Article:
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A little brother for a week: Michael’s story

13 March 2019


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The first time I ever heard about Camp Quality was through a previous companion, Caitlin, who came into the book shop I worked at on a fundraising mission. I ended up heading along to a fundraiser quiz night she’d organised on behalf of Camp Quality, and the more I heard people talking about it, the more I realised it was an organisation filled with people who really care. I couldn’t see any egoism – just a whole heap of belief in what they’re doing.

I wanted to get involved but was too late for that year – so the next year I joined up and headed along to training day.

Training day was a little daunting. For a first time companion it was difficult because there were a lot of established relationships and a lot of passion from people who had already done camps. It seemed almost like a cult in how invested people were – I stuck around though because they were very inclusive (and nobody asked for my credit card details!)

The pairing process was interesting – they do really well matching up campers and companions. I’m a jack of all trades in that I’m happy to sit in a room all day and play chess but by the same token I can run around all day and play sports.

I first met my camper on the bus to camp – pulling up to pick him up, he was wearing the exact same pair of scuffs as me. We were off to a good start! They must have paired us up based on the fact that I hunt and ride motorbikes, as he also does the same. By the time we hit New Plymouth, we were getting on like a house on fire.

We didn’t have any problems throughout the whole camp. The best part would have to have been disco night. He had a lot of energy to burn so I got him on the dance floor for two hours straight to wear him out before bedtime. Two or three songs before the end he just crashed. It was heaps of fun, although dancing is probably being quite generous – we were probably more thrashing about…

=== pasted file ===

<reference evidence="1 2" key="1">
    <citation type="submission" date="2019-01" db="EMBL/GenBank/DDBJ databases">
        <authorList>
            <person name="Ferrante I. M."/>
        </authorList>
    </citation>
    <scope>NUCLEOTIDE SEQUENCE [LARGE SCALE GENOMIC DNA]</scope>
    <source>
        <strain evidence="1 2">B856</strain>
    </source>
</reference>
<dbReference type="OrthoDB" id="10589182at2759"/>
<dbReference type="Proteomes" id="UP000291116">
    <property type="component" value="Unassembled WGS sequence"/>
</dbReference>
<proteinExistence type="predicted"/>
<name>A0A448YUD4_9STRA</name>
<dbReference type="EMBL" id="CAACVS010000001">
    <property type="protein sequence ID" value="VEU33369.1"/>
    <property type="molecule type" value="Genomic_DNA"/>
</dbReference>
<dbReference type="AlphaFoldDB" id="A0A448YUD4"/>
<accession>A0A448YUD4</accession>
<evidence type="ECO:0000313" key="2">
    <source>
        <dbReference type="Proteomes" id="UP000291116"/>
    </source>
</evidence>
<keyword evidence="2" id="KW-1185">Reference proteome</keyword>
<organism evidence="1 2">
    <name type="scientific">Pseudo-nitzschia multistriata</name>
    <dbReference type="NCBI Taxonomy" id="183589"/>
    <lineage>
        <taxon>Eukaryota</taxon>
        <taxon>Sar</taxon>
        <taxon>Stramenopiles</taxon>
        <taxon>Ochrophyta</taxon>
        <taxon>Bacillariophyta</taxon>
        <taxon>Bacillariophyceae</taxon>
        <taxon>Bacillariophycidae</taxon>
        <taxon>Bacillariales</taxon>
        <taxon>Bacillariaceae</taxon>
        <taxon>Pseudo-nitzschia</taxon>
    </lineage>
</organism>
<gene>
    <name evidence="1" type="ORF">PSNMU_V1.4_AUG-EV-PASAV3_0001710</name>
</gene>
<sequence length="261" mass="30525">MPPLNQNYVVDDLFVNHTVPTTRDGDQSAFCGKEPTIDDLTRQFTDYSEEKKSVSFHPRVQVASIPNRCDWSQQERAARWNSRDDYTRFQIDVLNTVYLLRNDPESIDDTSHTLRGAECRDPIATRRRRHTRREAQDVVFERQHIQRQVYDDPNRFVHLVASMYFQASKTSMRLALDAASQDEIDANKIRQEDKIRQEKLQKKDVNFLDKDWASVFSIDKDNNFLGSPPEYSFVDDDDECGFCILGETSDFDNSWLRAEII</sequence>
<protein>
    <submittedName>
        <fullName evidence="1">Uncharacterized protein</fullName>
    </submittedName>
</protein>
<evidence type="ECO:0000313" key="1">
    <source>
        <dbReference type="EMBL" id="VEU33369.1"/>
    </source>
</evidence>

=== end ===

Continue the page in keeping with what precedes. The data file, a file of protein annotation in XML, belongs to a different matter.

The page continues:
Michael's story

I was very lucky in who I was paired with, which is a testament to how well the pairing system works. People who do put their name forward can trust they’ll be matched with someone who they get along with – you basically get a little brother or sister for a week. My camper’s already said he’s going to request me as his companion again next year.

I’m big on community and think it’s really important that we do things with no thought of ourselves in mind – just help out because it’s the right thing to do. At Camp Quality, I discovered a lot of shared values around that.

Now I’m working on getting other people, especially guys, involved. As the Student Association President at MUSA, I’m now trying to use my political clout to formalise a relationship between us and Camp Quality to get more students involved. Volunteering helped me through some tough times, so I want to pass that onto students in an attempt to improve mental health and build community.

I just talk to them about how the whole experience changed my perception around cancer. There’s this notion that they’ll be a sad bunch who are incapable of doing normal things. That’s so not the case – they’re just kids. It’s such a positive experience and one that I reckon so many people would benefit from. I’m looking forward to going back again!



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